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BCCJ Member Spotlight: Interview with Sayumi Otake
BCCJ Junior Editor Haruka Nito caught up with Sayumi Otake of Office Otake to learn more about her journey as an entrepreneur, and the future of the educational relationship between the UK and Japan…
Office Otake provides consultancy work for individuals and organisations interested in UK school entries for children. The company specialises in developing communication strategies, involvement in arts programmes and branding.
Where did your relationship with the UK begin?
Whilst at school, I studied foreign languages and became fascinated by far-away cultures. This interest has remained ever-present in my life and became shared within my family. Even my son went to boarding school in the UK when he was just 10 years old, and is now in his third year at Oxford University. The enrollment experience led to me building relationships with British-based schools and societies. Before long, I found myself travelling frequently between Japan and the UK and learning more about British institutions.
What are some of your standout highlights from your work?
One of my most memorable recent highlights would be the seminars we organised in 2019 to introduce the UK education and school system in Japan. Unfortunately, we have been unable to continue developing the series due to the outbreak of Coronavirus, but I still look back with great fondness in bringing in headmasters and the registrars from high-profile UK boarding schools such as King’s School Canterbury, Brambletye and Winchester College.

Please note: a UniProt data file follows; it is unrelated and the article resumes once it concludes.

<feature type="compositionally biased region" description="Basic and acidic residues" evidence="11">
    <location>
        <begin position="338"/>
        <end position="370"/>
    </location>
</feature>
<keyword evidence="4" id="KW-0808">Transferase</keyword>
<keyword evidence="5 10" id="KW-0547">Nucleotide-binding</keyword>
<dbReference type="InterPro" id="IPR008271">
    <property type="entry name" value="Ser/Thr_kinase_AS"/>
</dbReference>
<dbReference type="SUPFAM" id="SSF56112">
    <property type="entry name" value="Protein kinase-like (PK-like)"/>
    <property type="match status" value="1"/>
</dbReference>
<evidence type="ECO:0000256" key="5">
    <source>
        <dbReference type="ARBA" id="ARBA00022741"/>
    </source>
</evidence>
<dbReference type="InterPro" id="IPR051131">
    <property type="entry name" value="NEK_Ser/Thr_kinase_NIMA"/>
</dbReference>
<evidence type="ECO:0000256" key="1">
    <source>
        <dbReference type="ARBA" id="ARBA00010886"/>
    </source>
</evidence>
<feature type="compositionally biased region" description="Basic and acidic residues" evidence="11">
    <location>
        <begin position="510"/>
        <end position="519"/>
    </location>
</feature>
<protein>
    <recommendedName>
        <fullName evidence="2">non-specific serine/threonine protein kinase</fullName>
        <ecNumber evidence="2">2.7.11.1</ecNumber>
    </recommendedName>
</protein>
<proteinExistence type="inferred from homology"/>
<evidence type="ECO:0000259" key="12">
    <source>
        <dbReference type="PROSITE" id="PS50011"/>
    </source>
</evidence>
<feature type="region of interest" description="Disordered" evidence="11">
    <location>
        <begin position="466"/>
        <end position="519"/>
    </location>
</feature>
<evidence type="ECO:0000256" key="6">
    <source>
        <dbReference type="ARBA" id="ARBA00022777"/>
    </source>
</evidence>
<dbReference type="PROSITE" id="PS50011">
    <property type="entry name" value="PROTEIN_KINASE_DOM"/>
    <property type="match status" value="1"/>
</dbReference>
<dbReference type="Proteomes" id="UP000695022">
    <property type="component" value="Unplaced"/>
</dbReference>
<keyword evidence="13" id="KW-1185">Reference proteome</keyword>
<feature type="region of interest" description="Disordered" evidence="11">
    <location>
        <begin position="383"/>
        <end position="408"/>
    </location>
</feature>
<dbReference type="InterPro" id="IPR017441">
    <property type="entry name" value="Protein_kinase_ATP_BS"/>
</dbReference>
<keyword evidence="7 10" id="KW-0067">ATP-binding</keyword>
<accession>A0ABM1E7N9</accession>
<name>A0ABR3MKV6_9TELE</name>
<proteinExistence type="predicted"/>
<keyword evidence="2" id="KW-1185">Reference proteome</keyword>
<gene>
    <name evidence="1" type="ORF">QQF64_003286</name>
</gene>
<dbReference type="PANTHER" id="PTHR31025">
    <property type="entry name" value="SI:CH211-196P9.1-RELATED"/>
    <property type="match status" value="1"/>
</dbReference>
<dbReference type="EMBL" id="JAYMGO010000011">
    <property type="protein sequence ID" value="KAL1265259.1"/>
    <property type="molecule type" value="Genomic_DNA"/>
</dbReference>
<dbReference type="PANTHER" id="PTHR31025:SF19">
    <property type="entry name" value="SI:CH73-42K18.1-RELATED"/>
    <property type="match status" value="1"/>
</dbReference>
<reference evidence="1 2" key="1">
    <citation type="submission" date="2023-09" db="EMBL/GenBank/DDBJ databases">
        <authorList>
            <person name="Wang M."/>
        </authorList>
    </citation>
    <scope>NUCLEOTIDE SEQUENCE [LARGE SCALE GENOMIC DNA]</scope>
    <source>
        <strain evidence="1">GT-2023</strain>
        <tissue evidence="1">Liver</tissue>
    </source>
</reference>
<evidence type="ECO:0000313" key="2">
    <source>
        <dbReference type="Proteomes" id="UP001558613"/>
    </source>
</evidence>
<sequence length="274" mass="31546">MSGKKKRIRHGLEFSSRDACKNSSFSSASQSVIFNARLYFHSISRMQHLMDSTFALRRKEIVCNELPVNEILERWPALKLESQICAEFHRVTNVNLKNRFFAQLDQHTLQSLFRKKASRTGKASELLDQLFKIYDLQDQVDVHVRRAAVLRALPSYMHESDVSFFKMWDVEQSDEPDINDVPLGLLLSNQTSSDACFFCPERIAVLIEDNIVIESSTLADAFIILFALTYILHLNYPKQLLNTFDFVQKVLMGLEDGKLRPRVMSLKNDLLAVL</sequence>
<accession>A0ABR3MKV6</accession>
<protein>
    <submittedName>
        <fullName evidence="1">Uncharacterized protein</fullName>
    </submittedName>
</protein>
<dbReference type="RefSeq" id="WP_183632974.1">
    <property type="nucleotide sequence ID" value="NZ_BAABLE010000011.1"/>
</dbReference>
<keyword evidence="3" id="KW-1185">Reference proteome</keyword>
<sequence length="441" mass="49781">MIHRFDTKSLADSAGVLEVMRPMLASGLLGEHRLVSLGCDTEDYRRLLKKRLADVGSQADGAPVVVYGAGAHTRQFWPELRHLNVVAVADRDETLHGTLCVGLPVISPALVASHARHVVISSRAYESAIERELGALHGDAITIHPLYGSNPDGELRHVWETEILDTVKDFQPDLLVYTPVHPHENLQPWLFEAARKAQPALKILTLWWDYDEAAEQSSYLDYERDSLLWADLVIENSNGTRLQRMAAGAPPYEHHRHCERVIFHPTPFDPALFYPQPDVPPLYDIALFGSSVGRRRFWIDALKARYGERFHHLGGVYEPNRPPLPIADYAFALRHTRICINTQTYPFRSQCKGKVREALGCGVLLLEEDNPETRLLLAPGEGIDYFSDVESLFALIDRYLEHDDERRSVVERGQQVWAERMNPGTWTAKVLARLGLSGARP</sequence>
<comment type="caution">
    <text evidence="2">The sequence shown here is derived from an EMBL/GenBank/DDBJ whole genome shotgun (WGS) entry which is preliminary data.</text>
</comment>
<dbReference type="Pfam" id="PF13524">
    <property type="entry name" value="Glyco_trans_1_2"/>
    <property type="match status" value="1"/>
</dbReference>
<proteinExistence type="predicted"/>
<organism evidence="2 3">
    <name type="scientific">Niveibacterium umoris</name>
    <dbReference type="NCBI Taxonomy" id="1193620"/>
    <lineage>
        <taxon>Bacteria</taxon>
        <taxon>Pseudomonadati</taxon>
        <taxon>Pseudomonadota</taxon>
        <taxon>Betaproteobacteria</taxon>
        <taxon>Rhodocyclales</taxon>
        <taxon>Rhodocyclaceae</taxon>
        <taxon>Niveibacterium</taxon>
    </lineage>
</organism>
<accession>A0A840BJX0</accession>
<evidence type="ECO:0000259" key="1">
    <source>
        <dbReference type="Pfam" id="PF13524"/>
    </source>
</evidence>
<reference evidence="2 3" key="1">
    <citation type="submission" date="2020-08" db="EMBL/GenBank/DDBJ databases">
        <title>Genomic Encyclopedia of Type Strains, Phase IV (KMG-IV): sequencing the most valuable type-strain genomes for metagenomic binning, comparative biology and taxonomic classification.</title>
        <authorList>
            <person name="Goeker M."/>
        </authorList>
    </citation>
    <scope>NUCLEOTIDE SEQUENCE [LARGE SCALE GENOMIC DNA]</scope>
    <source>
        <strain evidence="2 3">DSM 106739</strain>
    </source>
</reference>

We also had the pleasure of welcoming professionals from Keystone Tutors to explain to our audience the complexities of the British education systems. The guardian system is largely unknown in Japan, hence we had our UK-based partner, Cambridge Guardian Angels host a session and break it down. Other events we have hosted have brought in a range of voices, including from active students, to speak with parents. All seminars were followed by afternoon tea with the families of course! This enabling students and parents to continue conversation.
Another highlight, I was invited by a foreign investment banking firm to hold a seminar to introduce their clients to the UK education landscape. In Japan, prestigious schools such as the Eton College and Harrow School are the ones that most commonly spring to mind. But the UK has so many more highly-regarded schools offering fantastic opportunities for students to develop and grow, no matter where their interest lie.
What advice would you give to parents and students thinking of studying in the UK?
My advice to students is to prepare as early as possible and look ahead to the next few years. The admissions system in the UK is different from Japan and can be quite complex. The UK exam system requires interviews and preparation that takes place over a number of years, rather than a one-shot exam – how it is in Japan.
The UK also differs from Japan in its registration process, and also depending on the applicants gender. In some cases, it is too late to register for senior school entrance exams at the age of ten (Year 5). Therefore, we work with the family to develop the best pathway to getting accepted. We understand that some children may not be confident in their English ability.
We also work with partners to develop a long-term supporting plan to help them improve their language ability. We also encourage the families to give their children a wide range of experiences, such as art, music and sport, as British schools look for more than just academic accomplishments. When choosing a school, parents tend to look at the league table, but there are many great schools in the UK from many different angles and we will work with the families to find the best-fit school for the children.